BY CHRIS MILBORROW
MARKETING MANAGER, SOLUIS GROUP
It’s an exciting time for virtual reality (VR), a technology that is quickly becoming an industry in its own right. We’re still in Q1 and what a year we’ve enjoyed already, with Oculus pre-launching the most hotly anticipated VR headset in history and a number of others, including HTC and Playstation, set to follow suit over the coming months.
In addition to advancements in hardware, there are two other noticeable gear-shifts in the industry throughout 2015 and moving into 2016:
These components have combined to see VR go from a relatively obscure concept adopted by a niche audience to it now being on its way to becoming a widely acknowledged consumer technology. This has resulted in an arms race, with some of the world’s largest, most influential consumer-facing organisations battling to get to market quickly with VR hardware and content aimed at the mass market.
The launch and popularity of Google’s cardboard headsets can also be greatly attributed to accelerating the democratisation of VR. This cheap headset, combined with free VR content channels like VRSE, Jaunt and Next VR, means immersive experiences are now becoming increasingly accessible, both in terms of price and availability.
Oculus pre-launched the Rift in January 2016. © Oculus
VR-specific consumer insight
The existence of a recent consumer research report by Greenlight VR and SuperAwesome into attitudes towards virtual reality serves as an acknowledgement of the attention VR now commands in a consumer context. The report, which contains insight into a broad number of topics relating to how VR is perceived by consumers across generations, highlights an inherent interest particularly by Generation Z to engage with virtual reality as a mainstream technology.
So what does this mean for brands?
Almost every industry is now waking up to VR as an attractive commercial proposition, and asking how it be applied usefully, with the food and beverage industry being no exception. Chicago-based food scientist Dr. Gail Barnes wrote an article recently for Snapmunk titled “How VR may revolutionize the food and beverage industry”. In the piece, Dr. Barnes draws on her experience in FMCG to present some predictions on how the industry might use virtual reality to unlock a number of opportunities, positively impacting workers, marketing efforts and consumer experiences.
The article includes the example of how Nestlé, historically an early adopter of digital technology within the food and beverage industry, recently used VR content coupled with Google Cardboard to provide consumers with an immersive brand experience. Users visited, in VR, the fields in Brazil where the company sources its coffee beans for its Nescafé products. Nestlé’s aim, Dr. Barnes speculates, was to promote transparency and sustainability to millennial consumers by allowing them to experience the origins of their beverage as opposed to just reading about it.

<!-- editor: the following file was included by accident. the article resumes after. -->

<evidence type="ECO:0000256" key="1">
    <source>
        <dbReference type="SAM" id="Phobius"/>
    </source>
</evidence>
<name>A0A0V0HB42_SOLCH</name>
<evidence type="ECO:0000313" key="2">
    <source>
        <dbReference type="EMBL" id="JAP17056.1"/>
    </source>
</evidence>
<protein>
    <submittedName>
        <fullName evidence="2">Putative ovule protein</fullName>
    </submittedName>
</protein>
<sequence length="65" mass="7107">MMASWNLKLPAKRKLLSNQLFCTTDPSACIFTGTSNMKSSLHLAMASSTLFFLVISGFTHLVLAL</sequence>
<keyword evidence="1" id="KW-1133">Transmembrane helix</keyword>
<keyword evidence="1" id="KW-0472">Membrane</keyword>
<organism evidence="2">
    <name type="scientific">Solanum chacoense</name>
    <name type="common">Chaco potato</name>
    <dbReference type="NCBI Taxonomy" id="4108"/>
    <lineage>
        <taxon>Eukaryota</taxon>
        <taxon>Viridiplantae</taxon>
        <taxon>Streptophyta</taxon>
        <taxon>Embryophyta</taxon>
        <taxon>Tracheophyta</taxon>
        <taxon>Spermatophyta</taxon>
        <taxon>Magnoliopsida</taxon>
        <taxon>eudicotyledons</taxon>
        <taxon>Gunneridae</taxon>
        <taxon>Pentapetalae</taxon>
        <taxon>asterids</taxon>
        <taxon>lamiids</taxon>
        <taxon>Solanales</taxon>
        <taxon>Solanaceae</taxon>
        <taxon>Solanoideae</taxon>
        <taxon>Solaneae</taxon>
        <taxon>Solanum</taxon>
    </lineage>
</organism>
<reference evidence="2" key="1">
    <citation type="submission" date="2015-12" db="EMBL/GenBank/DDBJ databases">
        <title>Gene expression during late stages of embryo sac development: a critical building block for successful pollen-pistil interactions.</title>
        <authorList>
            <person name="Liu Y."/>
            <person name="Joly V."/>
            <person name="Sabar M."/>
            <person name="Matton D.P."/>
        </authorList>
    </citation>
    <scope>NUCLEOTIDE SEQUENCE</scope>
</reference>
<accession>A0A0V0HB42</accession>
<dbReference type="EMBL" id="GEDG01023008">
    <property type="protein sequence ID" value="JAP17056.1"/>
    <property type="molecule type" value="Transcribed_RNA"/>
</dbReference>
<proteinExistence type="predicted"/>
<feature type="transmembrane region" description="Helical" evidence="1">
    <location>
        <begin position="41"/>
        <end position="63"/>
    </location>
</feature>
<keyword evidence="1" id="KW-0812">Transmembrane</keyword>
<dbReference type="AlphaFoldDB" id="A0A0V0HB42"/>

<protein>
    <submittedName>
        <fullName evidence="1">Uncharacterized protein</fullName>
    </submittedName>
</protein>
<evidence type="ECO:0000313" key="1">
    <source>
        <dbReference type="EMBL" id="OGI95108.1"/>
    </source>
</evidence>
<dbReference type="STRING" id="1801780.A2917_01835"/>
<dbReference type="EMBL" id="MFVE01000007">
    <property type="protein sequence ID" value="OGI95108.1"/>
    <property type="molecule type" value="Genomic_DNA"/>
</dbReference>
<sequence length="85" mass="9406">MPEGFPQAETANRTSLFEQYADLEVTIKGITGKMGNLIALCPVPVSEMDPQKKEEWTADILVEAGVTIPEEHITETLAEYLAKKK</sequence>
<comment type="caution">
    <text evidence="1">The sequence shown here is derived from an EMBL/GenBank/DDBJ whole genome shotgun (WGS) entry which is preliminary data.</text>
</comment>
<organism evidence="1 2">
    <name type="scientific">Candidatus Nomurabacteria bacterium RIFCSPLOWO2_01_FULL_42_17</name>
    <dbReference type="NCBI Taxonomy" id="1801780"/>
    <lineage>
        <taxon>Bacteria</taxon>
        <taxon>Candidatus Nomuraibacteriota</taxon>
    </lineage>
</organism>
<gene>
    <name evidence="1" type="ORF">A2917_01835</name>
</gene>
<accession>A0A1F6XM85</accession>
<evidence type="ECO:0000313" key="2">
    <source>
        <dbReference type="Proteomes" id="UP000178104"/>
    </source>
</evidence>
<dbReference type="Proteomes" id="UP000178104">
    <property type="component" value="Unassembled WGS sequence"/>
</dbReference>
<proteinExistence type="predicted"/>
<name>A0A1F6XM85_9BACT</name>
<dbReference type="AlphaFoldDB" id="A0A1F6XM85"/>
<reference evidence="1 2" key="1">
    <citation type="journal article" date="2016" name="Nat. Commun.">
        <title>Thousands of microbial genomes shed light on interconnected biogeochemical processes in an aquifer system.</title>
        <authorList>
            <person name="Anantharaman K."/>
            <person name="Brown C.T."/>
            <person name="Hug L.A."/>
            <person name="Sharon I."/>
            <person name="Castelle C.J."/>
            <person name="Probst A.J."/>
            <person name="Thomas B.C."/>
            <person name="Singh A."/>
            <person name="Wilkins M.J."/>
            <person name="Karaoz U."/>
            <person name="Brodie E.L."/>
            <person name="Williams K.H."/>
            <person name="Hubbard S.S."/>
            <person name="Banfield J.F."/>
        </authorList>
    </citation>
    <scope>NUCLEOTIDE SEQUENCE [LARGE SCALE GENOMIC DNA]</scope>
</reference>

A similar campaign by The Patrón Spirits Company was launched in May 2015 as a new way to market its tequila. The virtual hacienda tour, which featured on Fortune.com, was described by Lee Applbaum, global chief marketing officer at Patrón Spirits, who said: “Virtual reality paves the way to opening up a dialogue about how most anything is intricately produced, particularly for brands that are interested in a high level of transparency.”
How can VR elevate events marketing activity?
From a marketing perspective, I believe that VR creates an interesting paradox, where a cutting edge technology is allowing marketers to better satisfy one of the fundamental principles of customer engagement: creating genuine trust and empathy.
In events marketing, the need to provide an entertaining experience that creates a lasting impression is constantly challenging marketers to think differently to surprise and delight their audience. Virtual reality can provide endless ways to do that by creating a bridge between the customer and wherever a marketer chooses to send them in time and space to convey an engaging message.
An example of VR being used in events will be on display at the upcoming Hotelympia event in London’s Excel. Show organisers Fresh Montgomery will be using a walk-in immersive experience, which will give event visitors the opportunity to virtually step into three iconic London hospitality locations. Like Nestlé and Patrón, Fresh Montgomery identified an opportunity to use VR to overcome physical limitations, bringing three venues onto the exhibition floor. Toby Wand, managing director of Fresh Montgomery, described the value in bringing an immersive showpiece to the event, saying: “It doesn’t matter if you’re an operator in search of new ideas or a designer or architect searching for the next big thing in design, a visit to our walk-in immersive experience will offer something truly unique – a Hotelympia world first.”
If you’d like to attend the event and experience the attraction from 29 February – 3 March, you can book tickets on the Hotelympia site.
Hotelympia will offer a walk-in immersive experience at its upcoming show.
Things to consider before launching into a VR event marketing campaign
There’s so much to be gained from using VR in events marketing but it also, like adopting any new technology, presents the risk of doing it just for the sake of doing it. In addition, regardless of how advanced VR technology becomes, the human elements of creating an experience will always be as important as the content itself.
With this in mind, here’s a few fundamental questions to ask to ensure that VR achieves maximum marketing impact for your brand.
Selecting and creating content
© FoodBev Media Ltd 2020